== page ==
“I wouldn’t say [IB] is AP on steroids so much as a different kind of program across the board,” she said.
Still, Ms. Callahan said IB’s reputation has grown as the luster of AP courses has dimmed a bit. Amid complaints that AP courses have become less challenging as more students enroll in them, as well as a series of AP exam-scoring gaffes last year, “Advanced Placement came under considerable criticism,” she noted.
Ms. Callahan, who is one of a very few impartial researchers in the United States to have extensively studied IB, said the College Board has actually “tried to mimic IB,” by establishing the Advanced Placement International Diploma.
“I think IB has taken on a mantle of prestige,” she said.
Spokesmen for the College Board did not respond to requests for comment on that view or to a request to comment generally on IB.
Some schools have dropped IB, though, because of community preference for AP.
W.T.Woodson High School, a highly regarded public school in Fairfax,Va., decided eight years ago to discontinue its IB offerings after parents complained that the program allowed less flexibility for students’ extracurricular activities than AP.
“Ultimately, I believe the consensus was that Woodson had an AP program already in place that was very successful,” said Robert Elliott, who’s retiring as the principal of the school next month. “There are aspects of the IB program that are … uniquely great,” he added. “I think many people in the community would’ve liked to offer both programs, but that’s hard to do, especially in these financially tight times.”
Ms. Callahan believes that the cost of IB, as it’s currently set up, will prevent it from ever growing as widespread as AP.
“It’s an extremely expensive program,” she said of IB. “Sadly, many communities are not willing to invest.”
It costs about $10,000 in application fees to get a school considered for IB authorization, and that doesn’t include the travel and other costs of sending the school’s teachers and coordinators to specialized three-day professional-development courses, which cost $1,000 per person. Even after being authorized, IB high schools must pay $8,850 a year in fees. Middle and primary schools must each pay $5,220 annually, though schools with more than one IB program get a 10 percent overall fee discount.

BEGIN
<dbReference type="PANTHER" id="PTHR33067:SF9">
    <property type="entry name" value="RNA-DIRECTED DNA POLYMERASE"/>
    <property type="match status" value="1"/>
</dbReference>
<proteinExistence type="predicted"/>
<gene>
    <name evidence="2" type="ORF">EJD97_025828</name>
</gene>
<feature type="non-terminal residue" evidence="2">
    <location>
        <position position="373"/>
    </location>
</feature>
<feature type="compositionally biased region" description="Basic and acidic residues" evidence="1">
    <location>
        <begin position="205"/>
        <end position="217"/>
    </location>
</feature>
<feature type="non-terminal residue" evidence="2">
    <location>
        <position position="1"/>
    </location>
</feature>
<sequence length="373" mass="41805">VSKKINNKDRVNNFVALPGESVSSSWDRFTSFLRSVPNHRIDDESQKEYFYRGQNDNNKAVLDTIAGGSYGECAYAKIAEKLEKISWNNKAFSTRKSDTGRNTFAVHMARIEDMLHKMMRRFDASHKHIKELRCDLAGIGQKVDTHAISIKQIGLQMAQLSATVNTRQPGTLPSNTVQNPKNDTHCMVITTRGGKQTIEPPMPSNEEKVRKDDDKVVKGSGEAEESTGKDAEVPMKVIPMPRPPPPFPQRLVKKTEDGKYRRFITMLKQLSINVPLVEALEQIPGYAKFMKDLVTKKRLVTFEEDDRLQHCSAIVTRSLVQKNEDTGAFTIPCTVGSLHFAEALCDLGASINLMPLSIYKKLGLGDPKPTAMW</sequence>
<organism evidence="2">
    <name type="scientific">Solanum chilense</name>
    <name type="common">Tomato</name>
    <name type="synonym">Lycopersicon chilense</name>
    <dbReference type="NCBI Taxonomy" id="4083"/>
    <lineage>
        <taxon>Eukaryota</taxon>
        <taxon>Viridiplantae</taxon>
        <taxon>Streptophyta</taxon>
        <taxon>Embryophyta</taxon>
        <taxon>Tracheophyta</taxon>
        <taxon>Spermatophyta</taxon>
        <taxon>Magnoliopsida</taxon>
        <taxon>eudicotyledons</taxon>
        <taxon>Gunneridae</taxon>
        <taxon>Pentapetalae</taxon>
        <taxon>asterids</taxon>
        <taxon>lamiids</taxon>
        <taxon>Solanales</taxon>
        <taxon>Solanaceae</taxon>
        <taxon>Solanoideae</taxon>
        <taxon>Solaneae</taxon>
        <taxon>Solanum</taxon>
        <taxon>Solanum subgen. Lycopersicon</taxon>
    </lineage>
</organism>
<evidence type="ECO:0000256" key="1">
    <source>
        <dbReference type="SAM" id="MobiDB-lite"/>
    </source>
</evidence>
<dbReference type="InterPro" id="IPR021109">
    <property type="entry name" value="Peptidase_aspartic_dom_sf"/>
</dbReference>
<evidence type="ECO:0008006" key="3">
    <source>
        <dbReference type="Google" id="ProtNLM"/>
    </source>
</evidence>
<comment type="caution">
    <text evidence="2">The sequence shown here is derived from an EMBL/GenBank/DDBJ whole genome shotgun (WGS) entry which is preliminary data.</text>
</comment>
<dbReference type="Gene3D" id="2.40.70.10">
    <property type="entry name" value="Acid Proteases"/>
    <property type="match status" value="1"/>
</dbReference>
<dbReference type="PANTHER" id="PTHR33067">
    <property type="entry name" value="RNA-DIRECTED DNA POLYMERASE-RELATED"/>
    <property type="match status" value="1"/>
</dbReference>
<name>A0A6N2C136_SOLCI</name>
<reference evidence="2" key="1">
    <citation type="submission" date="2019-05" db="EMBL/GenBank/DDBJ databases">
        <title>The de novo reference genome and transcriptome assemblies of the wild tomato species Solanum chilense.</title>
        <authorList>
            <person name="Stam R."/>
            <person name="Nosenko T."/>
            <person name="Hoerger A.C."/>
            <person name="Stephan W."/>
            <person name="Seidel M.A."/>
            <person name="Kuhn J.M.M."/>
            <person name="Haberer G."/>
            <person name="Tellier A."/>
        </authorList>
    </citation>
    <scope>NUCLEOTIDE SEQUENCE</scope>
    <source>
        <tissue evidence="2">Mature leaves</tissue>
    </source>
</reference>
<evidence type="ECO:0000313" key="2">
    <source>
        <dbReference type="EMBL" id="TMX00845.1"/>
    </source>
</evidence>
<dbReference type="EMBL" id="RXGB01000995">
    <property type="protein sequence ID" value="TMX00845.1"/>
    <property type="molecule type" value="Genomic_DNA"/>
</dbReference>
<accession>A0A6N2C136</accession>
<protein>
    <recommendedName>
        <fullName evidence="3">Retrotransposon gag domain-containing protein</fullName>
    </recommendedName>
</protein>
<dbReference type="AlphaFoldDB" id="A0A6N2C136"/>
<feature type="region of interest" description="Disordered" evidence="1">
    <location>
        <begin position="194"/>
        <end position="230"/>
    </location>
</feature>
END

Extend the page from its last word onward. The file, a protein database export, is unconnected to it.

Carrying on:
Schools must also pay additional fees per student and per subject, and those costs don’t cover mailing expenses—all exams are physically mailed to graders, many of whom are overseas.
To hear South St. Paul’s Ms. Stassen tell it, money was—and continues to be—her district’s biggest problem in implementing IB.
“The local pushback has been, ‘Can we really afford this?’ ” she said.
South St. Paul Superintendent Patty Heminover said the district has spent about $626,730, supplemented with money from the nonprofit South St. Paul Educational Foundation, on IB just since the start of this school year. That’s not small change in a district that shares its headquarters building with a drugstore. South St. Paul schools spent a total of $30 million for all of the 2006 fiscal year.
“What we had to do was take a look at our resources and reallocate,” Ms. Heminover said. Since 1997, the district has halved the percentage of budget it spends on administration, letting its communications and grant-writer positions go unfilled and tightening up its already lean finances elsewhere.
Financially, “it’s a difficult thing to be a small district,” Ms. Stassen said. But she added: “Everyone’s just one step from the classroom, and that’s what makes a difference— what happens in the classroom.”
Although the IB organization expects to continue to grow aggressively in the United States, IB leaders intend to expand the programs with a specific type of student and school in mind.
While “we get the label of being elitist,” Mr. Beard said, about 30 percent of IB schools in the United States receive federal Title I anti-poverty money. The organization would like to dramatically increase the overall proportion of IB students who are eligible for free and reduced-price lunches.
“We’re focusing on schools with Title I,” Mr. Beard said.
Some high schools require prospective IB students to pass an entrance test before allowing them into the Diploma Program, he said, which tends to screen out those with lower incomes: “What we’re telling [high schools] is, let them all in.”
Ms. Ryter, the biology teacher, noted that, if all goes as planned and the district’s elementary and junior high schools are authorized by the IB central office to offer full IB programs starting next fall, much of the intimidation that keeps more students from taking International Baccalaureate in high school will likely disappear.
Because, unlike in high school, all students at primary- years IB schools must take IB, “they won’t see it as, ‘Oh, that’s only for the smart kids,’ ” Ms. Ryter said.
Indeed, when asked to compare IB classes’ difficulty with that of non-IB classes, a group of 11-year-old students from South St. Paul’s elementary-grades Kaposia Education Center just gave quizzical looks.
Because they’ve been in classes already ramping up their academics as part of Kaposia’s IB candidacy, they don’t know anything different. To them, the academically demanding, internationally oriented curriculum is just the way school is.
Vol. 27, Issue 10, Pages 22-24